Customer Reviews

She isn't humanized by her family.
pickwickfirestorm
The documentary style itself is formulaic and pedantic, but it does make a genuine attempt to inform viewers about the dire perils of methamphetamine use.
GV
As someone who knows about this stuff from personal experience trust me when I say its complete BS.
Amazon Customer

Most Helpful Customer Reviews

18 of 22 people found the following review helpful By sneaky-sneaky VINE VOICE on April 3, 2008
Format: DVD
A first-time film-maker gets the benefit of the doubt for what is ultimately a very well intentioned and necessary documentary narrated by Val Kilmer. "American Meth" moves along smoothly in the beginning and takes in a fair cross-section of America, interviewing both addicts, law enforcement, and others who clean up or otherwise try to alleviate the mess. Justin Hunt's documentary explains the history of its subject drug, names those who invented and refined it, and provides snippets like the fact that Hitler was a regular user. There is also an outstanding rundown of meth ingredients that many people will have never heard of, including lithium batteries and lightbulbs! Unfortunately the narrative hits a wall in the form of James and Holly, two excuse-making addicts, and the show devolves into reality tv that strongly resembles "Big Brother" shot in a double-wide. Unfortunately there are four children involved, with all of the males sporting outrageous mullets, and much yelling and waving of arms is awkwardly subtitled as a way of explaining each argument and counteraccusation. This was the STOP button for me. Threaded throughout the documentary and available separately is an excellent soundtrack, a redeeming feature that you can take with you. Documentarian Justin Hunt will learn from his first venture, and will be back in the future with greater things.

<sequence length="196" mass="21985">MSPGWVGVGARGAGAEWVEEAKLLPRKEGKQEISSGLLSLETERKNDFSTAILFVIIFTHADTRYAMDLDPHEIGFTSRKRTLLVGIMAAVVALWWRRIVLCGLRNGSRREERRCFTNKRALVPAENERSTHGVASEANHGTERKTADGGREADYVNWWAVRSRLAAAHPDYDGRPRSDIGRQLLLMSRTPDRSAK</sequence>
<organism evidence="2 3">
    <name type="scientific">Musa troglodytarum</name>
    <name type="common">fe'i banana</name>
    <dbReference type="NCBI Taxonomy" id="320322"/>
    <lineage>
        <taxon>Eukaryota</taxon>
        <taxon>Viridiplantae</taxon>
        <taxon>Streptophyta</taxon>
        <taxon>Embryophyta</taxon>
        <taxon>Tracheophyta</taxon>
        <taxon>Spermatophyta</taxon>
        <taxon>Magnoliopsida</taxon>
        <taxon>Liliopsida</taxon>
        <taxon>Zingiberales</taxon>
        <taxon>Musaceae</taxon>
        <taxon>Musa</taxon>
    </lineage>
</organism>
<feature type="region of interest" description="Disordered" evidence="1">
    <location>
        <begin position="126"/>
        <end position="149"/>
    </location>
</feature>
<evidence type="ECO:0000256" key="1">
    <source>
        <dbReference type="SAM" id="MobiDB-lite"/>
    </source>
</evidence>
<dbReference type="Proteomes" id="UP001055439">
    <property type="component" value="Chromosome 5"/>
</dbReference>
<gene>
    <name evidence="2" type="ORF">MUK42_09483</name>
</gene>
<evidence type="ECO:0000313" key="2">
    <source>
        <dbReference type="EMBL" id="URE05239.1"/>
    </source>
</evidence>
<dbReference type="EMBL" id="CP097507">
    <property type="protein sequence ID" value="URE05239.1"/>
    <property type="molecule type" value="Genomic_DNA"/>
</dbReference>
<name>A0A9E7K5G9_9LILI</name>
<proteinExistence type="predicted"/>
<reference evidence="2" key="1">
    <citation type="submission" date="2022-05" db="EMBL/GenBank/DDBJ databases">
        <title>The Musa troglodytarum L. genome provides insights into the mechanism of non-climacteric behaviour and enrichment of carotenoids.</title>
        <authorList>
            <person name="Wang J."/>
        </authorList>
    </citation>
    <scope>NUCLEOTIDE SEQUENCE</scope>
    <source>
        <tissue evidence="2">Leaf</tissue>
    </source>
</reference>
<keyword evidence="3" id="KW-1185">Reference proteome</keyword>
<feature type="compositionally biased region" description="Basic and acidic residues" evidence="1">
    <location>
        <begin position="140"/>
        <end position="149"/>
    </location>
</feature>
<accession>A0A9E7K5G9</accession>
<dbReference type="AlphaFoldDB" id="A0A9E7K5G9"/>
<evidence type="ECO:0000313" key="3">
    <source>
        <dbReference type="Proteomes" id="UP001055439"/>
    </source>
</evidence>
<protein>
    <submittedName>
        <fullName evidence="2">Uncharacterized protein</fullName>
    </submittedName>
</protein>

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4 of 4 people found the following review helpful By DRYAN on May 14, 2013
Format: Amazon Instant Video Verified Purchase